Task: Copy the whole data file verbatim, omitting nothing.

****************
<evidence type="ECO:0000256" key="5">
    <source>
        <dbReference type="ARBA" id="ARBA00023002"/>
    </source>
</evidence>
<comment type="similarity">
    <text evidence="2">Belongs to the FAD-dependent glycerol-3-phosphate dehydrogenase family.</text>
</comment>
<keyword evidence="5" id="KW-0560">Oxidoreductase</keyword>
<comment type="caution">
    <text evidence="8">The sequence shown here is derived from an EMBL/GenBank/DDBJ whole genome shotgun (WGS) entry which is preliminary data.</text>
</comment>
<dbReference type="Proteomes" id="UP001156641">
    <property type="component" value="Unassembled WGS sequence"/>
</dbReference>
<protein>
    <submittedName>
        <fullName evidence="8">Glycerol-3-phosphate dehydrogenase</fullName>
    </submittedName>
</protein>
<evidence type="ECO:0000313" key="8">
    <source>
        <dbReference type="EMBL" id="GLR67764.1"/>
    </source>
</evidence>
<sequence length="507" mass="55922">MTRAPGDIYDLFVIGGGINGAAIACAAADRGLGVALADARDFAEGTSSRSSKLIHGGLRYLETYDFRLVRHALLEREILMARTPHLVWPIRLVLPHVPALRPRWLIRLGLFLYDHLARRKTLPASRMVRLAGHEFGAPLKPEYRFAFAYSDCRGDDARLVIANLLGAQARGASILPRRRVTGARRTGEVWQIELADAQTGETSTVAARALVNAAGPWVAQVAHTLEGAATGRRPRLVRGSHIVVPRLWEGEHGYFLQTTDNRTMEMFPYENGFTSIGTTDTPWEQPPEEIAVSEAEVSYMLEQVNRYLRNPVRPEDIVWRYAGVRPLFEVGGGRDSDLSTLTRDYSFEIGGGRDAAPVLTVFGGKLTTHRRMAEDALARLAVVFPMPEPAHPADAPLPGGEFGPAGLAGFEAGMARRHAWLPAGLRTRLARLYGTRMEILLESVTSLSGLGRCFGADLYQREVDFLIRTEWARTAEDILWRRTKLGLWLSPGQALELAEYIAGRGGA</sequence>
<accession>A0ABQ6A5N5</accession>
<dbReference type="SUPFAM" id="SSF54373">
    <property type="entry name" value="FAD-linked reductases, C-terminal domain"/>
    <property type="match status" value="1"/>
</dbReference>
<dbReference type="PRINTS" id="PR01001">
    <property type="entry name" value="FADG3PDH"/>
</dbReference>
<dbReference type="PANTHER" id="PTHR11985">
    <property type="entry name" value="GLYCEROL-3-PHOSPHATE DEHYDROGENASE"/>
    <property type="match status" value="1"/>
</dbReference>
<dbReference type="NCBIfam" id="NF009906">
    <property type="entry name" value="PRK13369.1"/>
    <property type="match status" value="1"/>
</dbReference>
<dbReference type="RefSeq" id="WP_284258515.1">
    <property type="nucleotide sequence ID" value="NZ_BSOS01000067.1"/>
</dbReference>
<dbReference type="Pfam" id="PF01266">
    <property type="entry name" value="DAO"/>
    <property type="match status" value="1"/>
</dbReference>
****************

<evidence type="ECO:0000256" key="5">
    <source>
        <dbReference type="ARBA" id="ARBA00023002"/>
    </source>
</evidence>
<comment type="similarity">
    <text evidence="2">Belongs to the FAD-dependent glycerol-3-phosphate dehydrogenase family.</text>
</comment>
<keyword evidence="5" id="KW-0560">Oxidoreductase</keyword>
<comment type="caution">
    <text evidence="8">The sequence shown here is derived from an EMBL/GenBank/DDBJ whole genome shotgun (WGS) entry which is preliminary data.</text>
</comment>
<dbReference type="Proteomes" id="UP001156641">
    <property type="component" value="Unassembled WGS sequence"/>
</dbReference>
<protein>
    <submittedName>
        <fullName evidence="8">Glycerol-3-phosphate dehydrogenase</fullName>
    </submittedName>
</protein>
<evidence type="ECO:0000313" key="8">
    <source>
        <dbReference type="EMBL" id="GLR67764.1"/>
    </source>
</evidence>
<sequence length="507" mass="55922">MTRAPGDIYDLFVIGGGINGAAIACAAADRGLGVALADARDFAEGTSSRSSKLIHGGLRYLETYDFRLVRHALLEREILMARTPHLVWPIRLVLPHVPALRPRWLIRLGLFLYDHLARRKTLPASRMVRLAGHEFGAPLKPEYRFAFAYSDCRGDDARLVIANLLGAQARGASILPRRRVTGARRTGEVWQIELADAQTGETSTVAARALVNAAGPWVAQVAHTLEGAATGRRPRLVRGSHIVVPRLWEGEHGYFLQTTDNRTMEMFPYENGFTSIGTTDTPWEQPPEEIAVSEAEVSYMLEQVNRYLRNPVRPEDIVWRYAGVRPLFEVGGGRDSDLSTLTRDYSFEIGGGRDAAPVLTVFGGKLTTHRRMAEDALARLAVVFPMPEPAHPADAPLPGGEFGPAGLAGFEAGMARRHAWLPAGLRTRLARLYGTRMEILLESVTSLSGLGRCFGADLYQREVDFLIRTEWARTAEDILWRRTKLGLWLSPGQALELAEYIAGRGGA</sequence>
<accession>A0ABQ6A5N5</accession>
<dbReference type="SUPFAM" id="SSF54373">
    <property type="entry name" value="FAD-linked reductases, C-terminal domain"/>
    <property type="match status" value="1"/>
</dbReference>
<dbReference type="PRINTS" id="PR01001">
    <property type="entry name" value="FADG3PDH"/>
</dbReference>
<dbReference type="PANTHER" id="PTHR11985">
    <property type="entry name" value="GLYCEROL-3-PHOSPHATE DEHYDROGENASE"/>
    <property type="match status" value="1"/>
</dbReference>
<dbReference type="NCBIfam" id="NF009906">
    <property type="entry name" value="PRK13369.1"/>
    <property type="match status" value="1"/>
</dbReference>
<dbReference type="RefSeq" id="WP_284258515.1">
    <property type="nucleotide sequence ID" value="NZ_BSOS01000067.1"/>
</dbReference>
<dbReference type="Pfam" id="PF01266">
    <property type="entry name" value="DAO"/>
    <property type="match status" value="1"/>
</dbReference>